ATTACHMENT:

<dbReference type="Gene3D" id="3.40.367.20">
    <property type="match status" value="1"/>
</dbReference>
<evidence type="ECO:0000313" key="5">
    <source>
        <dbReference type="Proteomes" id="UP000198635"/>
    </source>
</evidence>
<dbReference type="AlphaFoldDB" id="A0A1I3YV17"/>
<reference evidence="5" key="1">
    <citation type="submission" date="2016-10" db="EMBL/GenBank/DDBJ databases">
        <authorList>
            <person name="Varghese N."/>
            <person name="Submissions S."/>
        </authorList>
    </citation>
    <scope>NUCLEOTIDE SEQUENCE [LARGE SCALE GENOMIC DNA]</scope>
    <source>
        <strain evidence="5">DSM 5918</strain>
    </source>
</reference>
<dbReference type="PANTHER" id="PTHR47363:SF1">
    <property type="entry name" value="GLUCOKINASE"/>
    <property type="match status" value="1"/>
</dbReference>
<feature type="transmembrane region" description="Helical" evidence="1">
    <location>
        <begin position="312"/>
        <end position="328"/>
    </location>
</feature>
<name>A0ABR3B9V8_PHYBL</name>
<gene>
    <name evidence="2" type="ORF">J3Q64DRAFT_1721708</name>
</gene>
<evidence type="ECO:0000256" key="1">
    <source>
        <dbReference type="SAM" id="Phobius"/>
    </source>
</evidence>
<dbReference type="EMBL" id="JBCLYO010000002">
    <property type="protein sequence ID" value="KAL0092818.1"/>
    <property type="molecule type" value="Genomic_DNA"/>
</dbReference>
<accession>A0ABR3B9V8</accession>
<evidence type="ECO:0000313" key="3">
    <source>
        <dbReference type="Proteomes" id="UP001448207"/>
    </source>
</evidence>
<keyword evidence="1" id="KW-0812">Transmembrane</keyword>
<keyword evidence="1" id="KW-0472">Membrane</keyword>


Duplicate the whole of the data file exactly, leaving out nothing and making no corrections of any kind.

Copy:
<dbReference type="Gene3D" id="3.40.367.20">
    <property type="match status" value="1"/>
</dbReference>
<evidence type="ECO:0000313" key="5">
    <source>
        <dbReference type="Proteomes" id="UP000198635"/>
    </source>
</evidence>
<dbReference type="AlphaFoldDB" id="A0A1I3YV17"/>
<reference evidence="5" key="1">
    <citation type="submission" date="2016-10" db="EMBL/GenBank/DDBJ databases">
        <authorList>
            <person name="Varghese N."/>
            <person name="Submissions S."/>
        </authorList>
    </citation>
    <scope>NUCLEOTIDE SEQUENCE [LARGE SCALE GENOMIC DNA]</scope>
    <source>
        <strain evidence="5">DSM 5918</strain>
    </source>
</reference>
<dbReference type="PANTHER" id="PTHR47363:SF1">
    <property type="entry name" value="GLUCOKINASE"/>
    <property type="match status" value="1"/>
</dbReference>
<feature type="transmembrane region" description="Helical" evidence="1">
    <location>
        <begin position="312"/>
        <end position="328"/>
    </location>
</feature>
<name>A0ABR3B9V8_PHYBL</name>
<gene>
    <name evidence="2" type="ORF">J3Q64DRAFT_1721708</name>
</gene>
<evidence type="ECO:0000256" key="1">
    <source>
        <dbReference type="SAM" id="Phobius"/>
    </source>
</evidence>
<dbReference type="EMBL" id="JBCLYO010000002">
    <property type="protein sequence ID" value="KAL0092818.1"/>
    <property type="molecule type" value="Genomic_DNA"/>
</dbReference>
<accession>A0ABR3B9V8</accession>
<evidence type="ECO:0000313" key="3">
    <source>
        <dbReference type="Proteomes" id="UP001448207"/>
    </source>
</evidence>
<keyword evidence="1" id="KW-0812">Transmembrane</keyword>
<keyword evidence="1" id="KW-0472">Membrane</keyword>